By Wezi Tjaronda
Some Windhoek residents want the coastal area to be zoned and incorporate all land uses.
“I see the coast as a land of many uses. I don’t want mining to stop, neither do I want quad biking to be stopped. I also do not want geckoes and Damara terns to die,” said a Windhoek resident at a recent meeting that was called to discuss the draft Namibian Coastal White Paper.
The Namibian Coast Conservation and Management (NACOMA) project has been convening public consultative meetings in the four coastal regions of Erongo, Karas, Hardap and Kunene to solicit the views of the public, which would be incorporated in the policy.
The white paper will become a government blueprint to guide the management of the Namibian coastline, dune belt and desert nature reserves.
The policy is aimed at protecting the fragile coastal area stretching from the Kunene to the Orange River. Forming part of the area is the tourist zone between Swakopmund and Walvis Bay, where quad biking and off-road driving have destroyed the sensitive ecosystems endemic to this area.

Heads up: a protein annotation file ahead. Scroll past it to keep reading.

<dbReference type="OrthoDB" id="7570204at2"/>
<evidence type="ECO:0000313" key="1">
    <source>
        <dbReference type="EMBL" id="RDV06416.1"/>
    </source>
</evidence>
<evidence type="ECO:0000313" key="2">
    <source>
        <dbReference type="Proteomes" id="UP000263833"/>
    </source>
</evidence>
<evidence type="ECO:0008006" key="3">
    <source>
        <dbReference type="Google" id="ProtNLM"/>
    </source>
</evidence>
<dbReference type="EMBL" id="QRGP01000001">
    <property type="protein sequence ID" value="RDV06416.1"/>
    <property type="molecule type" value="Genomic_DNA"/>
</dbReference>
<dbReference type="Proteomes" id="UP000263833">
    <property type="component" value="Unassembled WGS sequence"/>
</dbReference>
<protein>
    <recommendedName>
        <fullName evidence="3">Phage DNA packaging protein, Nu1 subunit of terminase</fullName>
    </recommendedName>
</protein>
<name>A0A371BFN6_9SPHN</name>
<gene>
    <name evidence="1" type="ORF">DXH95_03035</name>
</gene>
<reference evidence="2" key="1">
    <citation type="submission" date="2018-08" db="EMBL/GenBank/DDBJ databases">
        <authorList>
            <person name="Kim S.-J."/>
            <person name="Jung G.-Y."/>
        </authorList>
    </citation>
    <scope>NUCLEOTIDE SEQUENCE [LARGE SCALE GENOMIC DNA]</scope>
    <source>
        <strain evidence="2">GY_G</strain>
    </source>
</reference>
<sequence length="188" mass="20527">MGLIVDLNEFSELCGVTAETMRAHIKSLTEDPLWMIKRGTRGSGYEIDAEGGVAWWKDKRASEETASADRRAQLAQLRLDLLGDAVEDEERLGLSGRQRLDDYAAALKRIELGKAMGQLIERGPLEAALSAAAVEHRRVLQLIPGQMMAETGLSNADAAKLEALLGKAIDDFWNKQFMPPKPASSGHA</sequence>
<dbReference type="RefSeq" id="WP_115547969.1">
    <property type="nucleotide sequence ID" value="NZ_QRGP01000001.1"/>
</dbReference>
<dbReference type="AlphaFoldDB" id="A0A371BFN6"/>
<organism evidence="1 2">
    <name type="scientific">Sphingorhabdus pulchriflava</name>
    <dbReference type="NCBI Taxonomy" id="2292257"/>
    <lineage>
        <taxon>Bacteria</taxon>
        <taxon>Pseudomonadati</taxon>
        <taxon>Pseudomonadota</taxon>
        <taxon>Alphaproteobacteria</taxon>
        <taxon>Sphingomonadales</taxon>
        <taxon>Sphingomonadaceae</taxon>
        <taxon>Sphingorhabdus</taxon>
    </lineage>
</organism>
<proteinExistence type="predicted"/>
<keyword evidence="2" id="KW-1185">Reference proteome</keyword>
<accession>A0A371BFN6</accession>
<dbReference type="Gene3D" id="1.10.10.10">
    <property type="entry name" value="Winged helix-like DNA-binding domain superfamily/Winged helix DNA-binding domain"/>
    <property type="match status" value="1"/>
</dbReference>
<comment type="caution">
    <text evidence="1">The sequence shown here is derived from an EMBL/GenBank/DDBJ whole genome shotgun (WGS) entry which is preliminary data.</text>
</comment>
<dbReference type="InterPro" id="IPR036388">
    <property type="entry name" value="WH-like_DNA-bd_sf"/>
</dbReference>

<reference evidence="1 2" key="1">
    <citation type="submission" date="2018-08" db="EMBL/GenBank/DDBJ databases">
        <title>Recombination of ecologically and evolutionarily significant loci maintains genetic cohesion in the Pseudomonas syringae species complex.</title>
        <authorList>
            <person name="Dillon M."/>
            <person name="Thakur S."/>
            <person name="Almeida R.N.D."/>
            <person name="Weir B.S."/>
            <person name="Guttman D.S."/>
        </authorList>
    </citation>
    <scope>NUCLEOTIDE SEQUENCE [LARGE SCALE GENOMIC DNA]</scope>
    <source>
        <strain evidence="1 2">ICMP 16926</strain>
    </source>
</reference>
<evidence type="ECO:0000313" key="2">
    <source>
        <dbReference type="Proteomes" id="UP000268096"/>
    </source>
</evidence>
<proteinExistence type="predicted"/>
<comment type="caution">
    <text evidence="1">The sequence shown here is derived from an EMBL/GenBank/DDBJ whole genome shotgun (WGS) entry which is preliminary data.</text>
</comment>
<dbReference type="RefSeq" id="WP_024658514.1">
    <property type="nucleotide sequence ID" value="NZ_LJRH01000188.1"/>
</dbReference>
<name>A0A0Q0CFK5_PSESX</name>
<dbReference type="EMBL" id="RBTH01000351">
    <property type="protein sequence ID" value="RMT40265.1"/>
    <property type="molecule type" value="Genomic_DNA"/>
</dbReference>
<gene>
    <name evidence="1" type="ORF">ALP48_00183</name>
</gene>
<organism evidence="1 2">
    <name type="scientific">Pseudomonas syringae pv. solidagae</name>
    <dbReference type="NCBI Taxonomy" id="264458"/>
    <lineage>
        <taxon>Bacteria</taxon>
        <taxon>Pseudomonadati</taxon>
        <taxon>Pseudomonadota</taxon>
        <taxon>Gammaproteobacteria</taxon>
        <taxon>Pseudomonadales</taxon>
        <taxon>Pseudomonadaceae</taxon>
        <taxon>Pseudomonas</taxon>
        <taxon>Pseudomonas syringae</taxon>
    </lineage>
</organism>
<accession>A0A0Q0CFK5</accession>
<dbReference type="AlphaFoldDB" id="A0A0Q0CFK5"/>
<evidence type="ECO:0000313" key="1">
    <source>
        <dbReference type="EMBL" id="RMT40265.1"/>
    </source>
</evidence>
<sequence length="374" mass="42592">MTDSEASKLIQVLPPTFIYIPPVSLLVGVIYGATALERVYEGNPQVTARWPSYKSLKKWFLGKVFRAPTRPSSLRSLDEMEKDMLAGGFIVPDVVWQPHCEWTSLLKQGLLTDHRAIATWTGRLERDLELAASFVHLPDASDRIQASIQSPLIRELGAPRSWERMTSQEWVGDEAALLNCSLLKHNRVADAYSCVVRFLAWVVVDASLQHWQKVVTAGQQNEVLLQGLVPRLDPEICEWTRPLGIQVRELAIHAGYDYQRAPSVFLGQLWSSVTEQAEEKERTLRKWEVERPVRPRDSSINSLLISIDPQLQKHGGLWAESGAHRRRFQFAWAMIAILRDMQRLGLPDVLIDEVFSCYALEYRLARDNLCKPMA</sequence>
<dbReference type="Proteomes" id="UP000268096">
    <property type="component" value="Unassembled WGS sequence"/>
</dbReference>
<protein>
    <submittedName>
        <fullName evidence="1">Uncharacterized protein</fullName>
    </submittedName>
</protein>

The few residents that attended the meeting in Windhoek said they want the establishment of initiatives that would benefit local communities while conserving it from destruction. The idea behind this is that people care more about things they benefit from.
Some of the communities in the coastal regions have not seen the coast from which their forefathers are said to have earned a living.
Others want the coastal areas to have more affordable accommodation facilities that would encourage domestic tourism in Namibia. This would in turn create jobs and reduce the soaring unemployment level.
Dr Francois Odendaal, Director of Eco Africa, said the coast, one of Namibia’s most valuable resources, was diminishing. The coast has between 1977 and 2004 experienced dramatic changes.
He said in the past three decades, life has become hard for the Topnaars as the water table is falling, the sea is munching away at the coast, and the sea level is rising, while fish and crayfish resources have taken a beating.
While conservation and development should go hand in hand, Odendaal said the two should be guided by policy.
The Namibian coast is rich in biological diversity and has a variety of features and many special areas that need protection as they offer tourist attractions and other economic benefits.